In addition to pure-tone audiometry, speech audiometry is another common hearing test. It assesses your ability to hear and understand speech in both quiet and noisy environments. During speech audiometry, you will listen to recorded or live speech stimuli presented through headphones or earphones and repeat or respond to the words or sentences you hear. The test helps determine how well you can perceive speech sounds, which is essential for communication and understanding spoken language.

Tympanometry is another procedure often included in a hearing test. The test assesses the function of the middle ear and the mobility of the eardrum and the middle ear bones. A small probe is inserted into the ear canal, and air pressure variations are introduced to the ear while measurements are taken. Tympanometry can identify conditions such as fluid in the middle ear, eardrum perforations, or issues with the middle ear bones. 

senior woman having a hearing test Teddington

Reviewing results and recommendations

After the completion of the tests, the audiologist will review the results with you. This discussion is a crucial part of the hearing test process, as it provides insights into your hearing health and forms the basis for any recommendations or interventions that may be necessary.

They will interpret the test results to determine the nature and degree of any hearing loss present. Additionally, they may explain any abnormalities or patterns observed in the test results, such as conductive hearing loss, sensorineural hearing loss, or mixed hearing loss. This information will help you gain a comprehensive understanding of your hearing abilities and any areas of concern.

Based on the test results and your unique needs and preferences, the audiologist will provide personalised recommendations for further action. This may include options for treatment or management of hearing loss, such as hearing aids, ear wax removal, assistive listening devices, or auditory rehabilitation programs. If the test results indicate underlying medical conditions or issues that require further evaluation or treatment, the audiologist may refer you to a specialist for additional care.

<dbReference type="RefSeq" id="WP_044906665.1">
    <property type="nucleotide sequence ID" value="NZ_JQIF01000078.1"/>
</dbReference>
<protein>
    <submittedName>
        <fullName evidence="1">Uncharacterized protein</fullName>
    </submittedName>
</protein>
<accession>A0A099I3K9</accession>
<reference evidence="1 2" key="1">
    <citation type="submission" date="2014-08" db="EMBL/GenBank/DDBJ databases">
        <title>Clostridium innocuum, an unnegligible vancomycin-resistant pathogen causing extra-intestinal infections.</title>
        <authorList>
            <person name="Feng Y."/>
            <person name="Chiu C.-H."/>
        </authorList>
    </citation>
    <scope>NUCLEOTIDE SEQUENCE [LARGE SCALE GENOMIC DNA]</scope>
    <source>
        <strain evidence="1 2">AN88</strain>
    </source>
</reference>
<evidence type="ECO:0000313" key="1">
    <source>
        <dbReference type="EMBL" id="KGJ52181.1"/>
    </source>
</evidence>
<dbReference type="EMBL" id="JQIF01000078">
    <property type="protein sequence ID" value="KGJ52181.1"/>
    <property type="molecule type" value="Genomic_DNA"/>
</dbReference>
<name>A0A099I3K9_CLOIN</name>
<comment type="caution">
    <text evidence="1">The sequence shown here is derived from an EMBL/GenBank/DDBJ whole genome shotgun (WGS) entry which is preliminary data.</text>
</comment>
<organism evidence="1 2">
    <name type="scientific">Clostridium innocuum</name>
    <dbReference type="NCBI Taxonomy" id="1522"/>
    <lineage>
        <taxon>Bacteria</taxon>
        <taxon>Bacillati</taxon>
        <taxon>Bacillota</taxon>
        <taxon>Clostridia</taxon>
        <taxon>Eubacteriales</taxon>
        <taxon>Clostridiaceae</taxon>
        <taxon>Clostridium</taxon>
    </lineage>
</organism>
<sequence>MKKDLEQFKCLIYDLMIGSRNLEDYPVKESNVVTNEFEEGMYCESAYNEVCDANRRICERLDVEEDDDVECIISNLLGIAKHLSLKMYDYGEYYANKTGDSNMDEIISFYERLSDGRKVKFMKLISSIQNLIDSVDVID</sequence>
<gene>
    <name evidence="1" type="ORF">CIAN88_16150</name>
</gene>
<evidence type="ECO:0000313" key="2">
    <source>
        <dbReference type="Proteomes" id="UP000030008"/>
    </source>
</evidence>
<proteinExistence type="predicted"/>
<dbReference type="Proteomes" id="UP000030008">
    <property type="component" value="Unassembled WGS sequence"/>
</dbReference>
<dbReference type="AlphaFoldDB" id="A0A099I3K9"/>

In addition to discussing treatment options, the audiologist will offer practical advice and strategies for optimising your hearing health and communication abilities. This may include guidance on hearing protection, communication strategies for challenging listening environments, and tips for maintaining overall ear health. 

Finally, throughout the discussion of results and recommendations, the audiologist will ensure that your questions and concerns are addressed thoroughly. They will encourage open communication and provide support and reassurance as needed, helping you feel confident and informed about your hearing health. By fostering a collaborative and patient-centred approach, the audiologist will ensure that you receive the best possible care and outcomes following your hearing test.

We hope you’ve enjoyed reading our latest article about what happens in a hearing test. If you have any more questions about hearing tests, get in touch with our friendly team today.

Alternatively, if you’re looking to book a hearing test – look no further than us here at The Hearing Specialist. Get in touch with our audiologists today!